A modification to an existing tobacco product’s label does not trigger a substantial equivalence review process under the Family Smoking Prevention and Tobacco Control Act’s (FSPTC Act) (P.L. 111-31) requirements, according to a federal court finding that aspects of an FDA guidance related to tobacco label changes was contrary to law. However, changing a tobacco product’s quantity created a "new tobacco product" requiring a substantial equivalence review. The FDA guidance was not a legislative rule and thus not subject to the demands of notice-and-comment rulemaking (Philip Morris USA Inc. v. FDA, August 16, 2016, Mehta, A.).
Background. Pursuant to the FSPTC Act, tobacco companies must secure FDA approval prior to commercially marketing a "new tobacco product," which is defined as a product commercially marketed in the U.S. after February 15, 2007, or a modification of an existing tobacco product.
The premarket approval can be accomplished via two pathways: (1) demonstrating that the "new tobacco product" is "substantially equivalent" to an existing, predicate product grandfathered in under the FSPTC Act or (2) submitting a premarket approval application with the FDA. The latter process is much more rigorous and requires submission of various data, including health risks, to the FDA.
FDA guidance. In 2011, the FDA issued a draft guidance addressing frequently received questions regarding the term "new tobacco product" and the consequences flowing from that designation. In 2015, the FDA reevaluated its position on the word "part" used to define tobacco product and revised the guidance to specify that the label is not part of a tobacco product (see FDA clears the smoke on substantial equivalence for tobacco products, March 5, 2016).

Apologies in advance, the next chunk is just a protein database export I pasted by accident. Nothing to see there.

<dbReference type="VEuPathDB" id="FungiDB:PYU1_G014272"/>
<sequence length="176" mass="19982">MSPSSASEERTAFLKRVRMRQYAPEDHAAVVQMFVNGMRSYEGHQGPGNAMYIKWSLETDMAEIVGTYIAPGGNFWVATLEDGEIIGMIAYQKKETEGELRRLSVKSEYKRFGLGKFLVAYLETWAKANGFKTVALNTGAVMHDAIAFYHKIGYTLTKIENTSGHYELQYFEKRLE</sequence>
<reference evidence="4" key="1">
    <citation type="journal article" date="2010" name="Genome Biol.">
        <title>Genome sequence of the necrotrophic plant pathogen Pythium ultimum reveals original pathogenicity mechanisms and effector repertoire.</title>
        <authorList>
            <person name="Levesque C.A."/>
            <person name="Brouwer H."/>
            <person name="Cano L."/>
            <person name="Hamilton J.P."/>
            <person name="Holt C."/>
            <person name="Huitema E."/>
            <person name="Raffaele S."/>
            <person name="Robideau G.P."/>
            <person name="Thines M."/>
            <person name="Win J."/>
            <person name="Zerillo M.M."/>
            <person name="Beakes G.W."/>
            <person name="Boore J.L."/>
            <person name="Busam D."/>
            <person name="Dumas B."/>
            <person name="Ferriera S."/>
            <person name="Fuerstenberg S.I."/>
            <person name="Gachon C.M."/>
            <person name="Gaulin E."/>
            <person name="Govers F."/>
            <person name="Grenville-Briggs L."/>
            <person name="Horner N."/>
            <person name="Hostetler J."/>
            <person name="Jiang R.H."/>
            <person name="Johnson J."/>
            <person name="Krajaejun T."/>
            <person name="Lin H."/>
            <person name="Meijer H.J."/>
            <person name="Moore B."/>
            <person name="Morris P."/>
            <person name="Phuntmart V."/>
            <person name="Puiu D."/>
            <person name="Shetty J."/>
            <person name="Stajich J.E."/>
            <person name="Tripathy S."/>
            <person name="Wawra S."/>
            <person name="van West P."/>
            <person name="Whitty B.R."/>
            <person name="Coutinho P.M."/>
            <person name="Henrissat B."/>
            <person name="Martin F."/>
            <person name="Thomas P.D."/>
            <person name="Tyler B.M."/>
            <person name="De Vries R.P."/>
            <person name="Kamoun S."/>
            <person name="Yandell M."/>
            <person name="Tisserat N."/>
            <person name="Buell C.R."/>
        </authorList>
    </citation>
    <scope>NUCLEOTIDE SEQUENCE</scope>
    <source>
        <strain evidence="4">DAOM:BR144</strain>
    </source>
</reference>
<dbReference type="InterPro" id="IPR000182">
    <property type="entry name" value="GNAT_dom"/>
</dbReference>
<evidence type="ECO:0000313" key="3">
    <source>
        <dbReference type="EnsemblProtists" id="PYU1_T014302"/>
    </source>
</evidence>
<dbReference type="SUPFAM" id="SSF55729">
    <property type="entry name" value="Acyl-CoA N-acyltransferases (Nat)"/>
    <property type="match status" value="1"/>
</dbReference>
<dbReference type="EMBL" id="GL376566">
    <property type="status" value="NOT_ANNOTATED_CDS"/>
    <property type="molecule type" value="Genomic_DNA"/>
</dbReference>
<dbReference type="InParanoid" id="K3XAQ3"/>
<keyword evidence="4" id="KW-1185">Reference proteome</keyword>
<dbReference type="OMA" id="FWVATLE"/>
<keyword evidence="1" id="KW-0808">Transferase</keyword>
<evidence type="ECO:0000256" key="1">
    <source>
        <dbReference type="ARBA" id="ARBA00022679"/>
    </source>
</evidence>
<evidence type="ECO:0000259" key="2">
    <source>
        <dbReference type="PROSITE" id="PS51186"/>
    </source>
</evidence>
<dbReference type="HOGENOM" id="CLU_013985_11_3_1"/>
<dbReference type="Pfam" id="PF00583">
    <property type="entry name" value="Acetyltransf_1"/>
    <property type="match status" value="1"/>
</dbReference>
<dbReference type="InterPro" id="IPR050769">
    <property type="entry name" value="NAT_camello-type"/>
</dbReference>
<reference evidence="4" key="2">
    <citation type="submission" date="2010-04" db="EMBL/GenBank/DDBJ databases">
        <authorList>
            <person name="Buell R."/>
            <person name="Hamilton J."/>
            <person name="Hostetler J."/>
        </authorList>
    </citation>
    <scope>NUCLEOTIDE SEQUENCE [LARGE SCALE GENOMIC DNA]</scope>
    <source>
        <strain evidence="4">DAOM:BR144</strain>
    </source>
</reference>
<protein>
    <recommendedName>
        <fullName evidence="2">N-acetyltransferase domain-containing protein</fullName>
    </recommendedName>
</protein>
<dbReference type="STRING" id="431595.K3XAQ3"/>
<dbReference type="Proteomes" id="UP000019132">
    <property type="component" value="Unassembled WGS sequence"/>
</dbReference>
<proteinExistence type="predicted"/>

Labeling changes only result in a product becoming a "new product" if the label is modified in any way that renders the product distinct from the predicate, even if its characteristics remain the same. As a result, tobacco companies would be required to demonstrate the substantial equivalence of the new tobacco product before marketing it commercially.
In addition to addressing the impact of a labeling change, the revised guidance also addressed a completely new issue: the impact of a change in product quantity. Similar to the distinct label change, the FDA stated that a change in product quantity would constitute a new tobacco product.
The FDA subsequently issued a revision to the revised guidance reaching the same conclusion as the first revision, but relying upon provisions of the FSPTC Act to assert that a label change resulted in a new tobacco product. The process set forth by Congress to determine substantial equivalency distinguishes between "same characteristics" and "different characteristics" and the FDA reasoned that products with a distinct label change, but with physical attributes identical to the predicate product, would fall into the "same characteristics" category. Products that changed the physical attributes would fall into the "different characteristics" category.
Phillip Morris challenged the second FDA guidance on tobacco products, alleging that the FDA violated requirements under the Administrative Procedure Act and the First Amendment, and was inconsistent with the FSPTC Act. Phillip Morris argued that the revised guidance created a dilemma for tobacco makers. If they elected not to seek FDA approval, they would do so with some risk that the FDA might view their changes as violating the FSPTC Act and thus pursue an enforcement action.